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Increased use of multifamily private activity bonds to draw down 4 percent Low Income Housing Tax Credits overview

Every year, the federal government authorizes each state to issue a specified volume of tax-exempt private activity bondsA tax-exempt bond issued by the state government to fund public projects, and are an important source of funding for affordable housing..

These bonds are used to fund private activities that have a public benefit, such as upgrades to airports, hospitals, and water treatment facilities, multifamily affordable rental developments, and home mortgages for first-time homebuyers. The bond is repaid with income generated from the activities financed.

Under certain market conditions, private-activity bonds may provide an advantage in the form of interest rates that are slightly lower than those available through conventional financing. When states allocate a portion of their bond cap to finance qualifying affordable rental housing, however, the bond cap becomes even more valuable, as the developments also automatically receive federal 4 percent Low Income Housing Tax CreditA dollar-for-dollar tax reduction against federal tax liability, provided to developers based on the criteria set out in the states' qualified allocations plan. It is the primary source of funding for increasing and preserving supply of affordable rental homes.s (LIHTCs, or tax credits). This combination of lower-cost financing (through the private activity bond) and equity (through the 4 percent LIHTC) can be a powerful way to expand the resources available for dedicated affordable rental housing. It also makes private activity bonds for affordable housing preservation or development more valuable than bonds used for other potential activities.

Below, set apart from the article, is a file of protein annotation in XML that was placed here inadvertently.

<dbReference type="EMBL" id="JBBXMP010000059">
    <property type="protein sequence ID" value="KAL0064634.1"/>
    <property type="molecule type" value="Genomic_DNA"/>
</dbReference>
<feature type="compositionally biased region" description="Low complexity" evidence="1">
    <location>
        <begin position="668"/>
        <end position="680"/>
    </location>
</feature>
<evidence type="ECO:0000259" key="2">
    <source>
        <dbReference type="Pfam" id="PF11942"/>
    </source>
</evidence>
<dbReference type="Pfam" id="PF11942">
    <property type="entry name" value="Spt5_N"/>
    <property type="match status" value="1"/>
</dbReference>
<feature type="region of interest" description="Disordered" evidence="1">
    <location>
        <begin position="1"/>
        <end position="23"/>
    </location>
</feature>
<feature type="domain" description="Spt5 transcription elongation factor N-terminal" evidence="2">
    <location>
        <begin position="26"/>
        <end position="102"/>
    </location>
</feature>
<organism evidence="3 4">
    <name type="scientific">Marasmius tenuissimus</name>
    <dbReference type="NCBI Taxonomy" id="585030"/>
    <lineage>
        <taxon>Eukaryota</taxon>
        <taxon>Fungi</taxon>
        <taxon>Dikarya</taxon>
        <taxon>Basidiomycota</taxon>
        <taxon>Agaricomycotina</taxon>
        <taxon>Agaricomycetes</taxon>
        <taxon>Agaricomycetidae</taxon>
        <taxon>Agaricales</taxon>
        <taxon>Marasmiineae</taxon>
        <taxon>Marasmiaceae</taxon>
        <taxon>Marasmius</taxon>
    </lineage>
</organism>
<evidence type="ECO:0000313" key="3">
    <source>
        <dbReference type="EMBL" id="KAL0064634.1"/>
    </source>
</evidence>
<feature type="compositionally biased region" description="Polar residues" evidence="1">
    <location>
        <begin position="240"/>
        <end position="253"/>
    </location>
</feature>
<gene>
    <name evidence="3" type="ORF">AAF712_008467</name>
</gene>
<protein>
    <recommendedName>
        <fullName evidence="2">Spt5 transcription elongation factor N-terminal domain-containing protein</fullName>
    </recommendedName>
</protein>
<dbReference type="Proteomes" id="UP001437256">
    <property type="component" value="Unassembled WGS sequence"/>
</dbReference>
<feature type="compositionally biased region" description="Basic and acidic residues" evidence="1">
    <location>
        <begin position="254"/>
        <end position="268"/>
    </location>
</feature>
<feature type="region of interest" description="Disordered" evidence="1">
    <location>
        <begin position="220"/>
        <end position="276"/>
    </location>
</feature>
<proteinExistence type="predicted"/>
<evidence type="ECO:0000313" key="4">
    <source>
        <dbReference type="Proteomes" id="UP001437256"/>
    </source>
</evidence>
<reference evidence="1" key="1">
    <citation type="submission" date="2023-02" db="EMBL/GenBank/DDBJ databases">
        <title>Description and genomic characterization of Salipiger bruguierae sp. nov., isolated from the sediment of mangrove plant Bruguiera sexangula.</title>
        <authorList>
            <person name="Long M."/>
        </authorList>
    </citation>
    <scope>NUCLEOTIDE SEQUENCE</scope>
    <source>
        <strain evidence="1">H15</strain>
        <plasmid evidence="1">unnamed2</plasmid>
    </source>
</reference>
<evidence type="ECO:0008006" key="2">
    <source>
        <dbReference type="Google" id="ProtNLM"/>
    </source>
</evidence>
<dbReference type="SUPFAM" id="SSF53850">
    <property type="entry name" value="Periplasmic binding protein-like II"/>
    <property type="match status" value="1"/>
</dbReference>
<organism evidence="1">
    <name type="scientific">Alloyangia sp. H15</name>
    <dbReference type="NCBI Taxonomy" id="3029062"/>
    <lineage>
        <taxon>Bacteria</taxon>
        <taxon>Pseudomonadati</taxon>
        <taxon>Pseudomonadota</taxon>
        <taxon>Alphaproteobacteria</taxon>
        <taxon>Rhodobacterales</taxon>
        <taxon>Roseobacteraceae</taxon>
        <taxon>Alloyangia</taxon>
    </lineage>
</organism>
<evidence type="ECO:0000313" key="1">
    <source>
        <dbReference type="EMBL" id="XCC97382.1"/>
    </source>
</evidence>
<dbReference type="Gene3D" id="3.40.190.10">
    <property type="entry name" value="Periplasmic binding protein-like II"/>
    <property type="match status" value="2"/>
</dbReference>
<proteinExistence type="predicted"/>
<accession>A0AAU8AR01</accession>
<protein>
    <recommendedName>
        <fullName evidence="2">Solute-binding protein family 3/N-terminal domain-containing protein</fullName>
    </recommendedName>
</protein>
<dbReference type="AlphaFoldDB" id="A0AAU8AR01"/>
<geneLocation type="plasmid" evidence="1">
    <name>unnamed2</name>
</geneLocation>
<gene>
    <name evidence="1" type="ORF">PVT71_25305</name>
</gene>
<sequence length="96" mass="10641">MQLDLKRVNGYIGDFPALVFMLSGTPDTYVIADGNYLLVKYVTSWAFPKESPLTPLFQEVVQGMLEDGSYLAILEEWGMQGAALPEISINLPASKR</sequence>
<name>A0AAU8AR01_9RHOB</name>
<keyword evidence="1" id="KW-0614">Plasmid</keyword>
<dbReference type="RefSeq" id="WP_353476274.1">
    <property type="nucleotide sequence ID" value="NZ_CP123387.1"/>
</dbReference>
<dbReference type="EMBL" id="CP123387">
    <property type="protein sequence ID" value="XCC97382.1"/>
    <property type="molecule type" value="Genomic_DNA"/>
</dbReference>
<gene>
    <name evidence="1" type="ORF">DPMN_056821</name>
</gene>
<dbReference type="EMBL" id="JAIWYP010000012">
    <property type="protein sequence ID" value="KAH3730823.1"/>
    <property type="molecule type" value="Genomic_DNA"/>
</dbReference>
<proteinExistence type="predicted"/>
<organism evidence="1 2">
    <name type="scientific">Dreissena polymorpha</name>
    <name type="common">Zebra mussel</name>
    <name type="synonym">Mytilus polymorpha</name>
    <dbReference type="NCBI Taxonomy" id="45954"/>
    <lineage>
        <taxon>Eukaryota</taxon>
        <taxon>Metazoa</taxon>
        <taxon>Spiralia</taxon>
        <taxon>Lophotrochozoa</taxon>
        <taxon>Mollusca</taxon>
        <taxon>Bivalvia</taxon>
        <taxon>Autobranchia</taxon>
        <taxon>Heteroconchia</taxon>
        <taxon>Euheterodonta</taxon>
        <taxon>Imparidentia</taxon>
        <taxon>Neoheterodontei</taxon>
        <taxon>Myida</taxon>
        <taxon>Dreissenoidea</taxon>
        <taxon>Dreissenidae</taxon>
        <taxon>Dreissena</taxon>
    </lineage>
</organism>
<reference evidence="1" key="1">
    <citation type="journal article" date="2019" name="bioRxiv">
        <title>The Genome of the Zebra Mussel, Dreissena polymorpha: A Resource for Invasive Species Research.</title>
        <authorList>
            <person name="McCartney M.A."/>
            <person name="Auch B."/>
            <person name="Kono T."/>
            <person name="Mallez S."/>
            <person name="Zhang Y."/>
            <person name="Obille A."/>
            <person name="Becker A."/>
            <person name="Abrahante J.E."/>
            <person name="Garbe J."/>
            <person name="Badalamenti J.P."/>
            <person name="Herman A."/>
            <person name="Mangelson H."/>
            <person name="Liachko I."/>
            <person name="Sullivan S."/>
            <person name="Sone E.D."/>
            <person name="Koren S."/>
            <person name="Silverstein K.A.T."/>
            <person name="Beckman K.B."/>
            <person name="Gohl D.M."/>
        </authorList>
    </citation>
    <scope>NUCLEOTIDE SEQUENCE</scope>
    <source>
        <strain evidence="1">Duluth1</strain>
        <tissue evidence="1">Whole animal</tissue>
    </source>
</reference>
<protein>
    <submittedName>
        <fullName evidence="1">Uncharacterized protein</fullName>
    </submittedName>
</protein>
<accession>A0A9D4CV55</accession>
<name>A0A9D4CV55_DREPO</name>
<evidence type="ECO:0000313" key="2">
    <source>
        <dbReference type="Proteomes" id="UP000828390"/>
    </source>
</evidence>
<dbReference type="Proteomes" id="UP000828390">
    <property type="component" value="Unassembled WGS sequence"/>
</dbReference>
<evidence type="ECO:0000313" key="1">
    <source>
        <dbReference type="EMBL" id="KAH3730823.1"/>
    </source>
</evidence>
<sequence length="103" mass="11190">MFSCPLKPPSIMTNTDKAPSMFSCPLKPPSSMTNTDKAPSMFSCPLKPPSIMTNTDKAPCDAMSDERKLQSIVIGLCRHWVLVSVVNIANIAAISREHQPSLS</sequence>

Four percent LIHTCs are worth only about half as much as the competitive 9 percent LIHTC, but the 4 percent tax credits are available as-of-right when the bond cap is used for affordable multifamily rental properties. The lower level of credits are most often used for projects with relatively low development costs – such as preservation projects requiring only light rehabilitation – or when there is a significant additional subsidy available from government or market-rate units in mixed income developments.

Four percent LIHTCs are one component of the Low-Income Housing Tax Credit program, which also includes 9 percent tax credits. Click here to learn more about the Low-Income Housing Tax Credit program.

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